The latest theory about Big Oil is that it will be brought down by falling oil prices. Shares in companies such as Exxon (XOM) and BP (BP) will be battered beyond recognition. Until recently they made new highs almost every month.
Some of the share prices for companies in the industry are already in sharp decline.
According to The Wall Street Journal, “The stock drops are driven by concerns that a world-wide recession will bring an end to the high oil prices that have been the primary driver behind these companies’ record earnings.”
But, earnings are relative, and so are balance sheets. Oil companies are in more than one business. High crude prices hurt the refining margins of many of these operations because those prices cannot be passed along to consumers and businesses without killing demand. A moderation down to $60 or $70 a barrel might help that.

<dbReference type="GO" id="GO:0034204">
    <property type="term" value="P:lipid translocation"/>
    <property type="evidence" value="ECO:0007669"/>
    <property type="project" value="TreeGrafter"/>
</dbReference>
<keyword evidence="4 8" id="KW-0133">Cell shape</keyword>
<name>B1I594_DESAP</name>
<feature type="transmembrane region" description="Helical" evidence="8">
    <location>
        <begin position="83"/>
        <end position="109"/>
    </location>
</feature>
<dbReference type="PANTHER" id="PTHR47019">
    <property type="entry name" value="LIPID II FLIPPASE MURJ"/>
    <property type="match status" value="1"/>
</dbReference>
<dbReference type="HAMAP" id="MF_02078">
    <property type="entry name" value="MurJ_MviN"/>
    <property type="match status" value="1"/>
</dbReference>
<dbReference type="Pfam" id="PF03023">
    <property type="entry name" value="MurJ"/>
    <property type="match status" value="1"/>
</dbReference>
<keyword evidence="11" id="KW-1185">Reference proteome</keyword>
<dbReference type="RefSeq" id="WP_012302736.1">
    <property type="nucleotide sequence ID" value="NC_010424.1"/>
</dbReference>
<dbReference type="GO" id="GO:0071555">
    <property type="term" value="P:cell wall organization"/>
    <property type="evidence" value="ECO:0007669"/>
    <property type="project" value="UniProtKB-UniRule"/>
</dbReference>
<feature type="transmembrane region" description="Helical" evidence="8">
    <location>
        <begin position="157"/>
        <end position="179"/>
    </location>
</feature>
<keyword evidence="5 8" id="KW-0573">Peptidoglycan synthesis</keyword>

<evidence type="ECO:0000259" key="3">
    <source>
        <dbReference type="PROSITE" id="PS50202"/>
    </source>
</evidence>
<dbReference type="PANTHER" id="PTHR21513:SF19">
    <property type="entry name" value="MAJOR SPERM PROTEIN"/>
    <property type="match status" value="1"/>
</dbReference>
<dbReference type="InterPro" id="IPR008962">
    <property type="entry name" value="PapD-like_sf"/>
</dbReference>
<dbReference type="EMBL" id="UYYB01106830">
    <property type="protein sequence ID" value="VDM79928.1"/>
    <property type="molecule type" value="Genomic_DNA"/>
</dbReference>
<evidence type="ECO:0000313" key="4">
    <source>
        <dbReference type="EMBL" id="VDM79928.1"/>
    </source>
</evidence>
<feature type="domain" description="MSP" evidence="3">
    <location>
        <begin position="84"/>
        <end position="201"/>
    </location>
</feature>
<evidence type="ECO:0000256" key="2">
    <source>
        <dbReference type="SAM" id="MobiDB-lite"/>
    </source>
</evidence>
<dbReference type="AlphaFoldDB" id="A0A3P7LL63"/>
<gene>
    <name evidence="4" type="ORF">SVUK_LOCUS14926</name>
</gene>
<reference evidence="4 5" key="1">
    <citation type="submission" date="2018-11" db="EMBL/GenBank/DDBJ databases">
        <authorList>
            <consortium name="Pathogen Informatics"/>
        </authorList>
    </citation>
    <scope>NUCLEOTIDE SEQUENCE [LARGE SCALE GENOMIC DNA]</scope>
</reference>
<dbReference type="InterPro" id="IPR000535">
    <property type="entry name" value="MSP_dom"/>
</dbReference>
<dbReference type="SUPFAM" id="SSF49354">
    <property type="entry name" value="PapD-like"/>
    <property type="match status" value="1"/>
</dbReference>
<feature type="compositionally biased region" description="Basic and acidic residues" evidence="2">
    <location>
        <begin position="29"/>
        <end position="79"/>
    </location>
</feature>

As the stock market continues to drop, the real question is where investors can find more value and safety than in large oil production and refining companies. Exxon has almost $40 billion in cash and made $23 billion in operating profits on $138 billion in revenue during the last question. Even if those earnings were cut in half, the firm is a cash machine almost without equal.
Exxon has a 2% yield, and it is hard to imagine that will be threatened at any time in the foreseeable future. Oil prices may be dropping and the industry may have more modest margins, but they will only be returning to the historically normal levels.
What other public company’s can boast those kinds of benefits?
Douglas A. McIntyre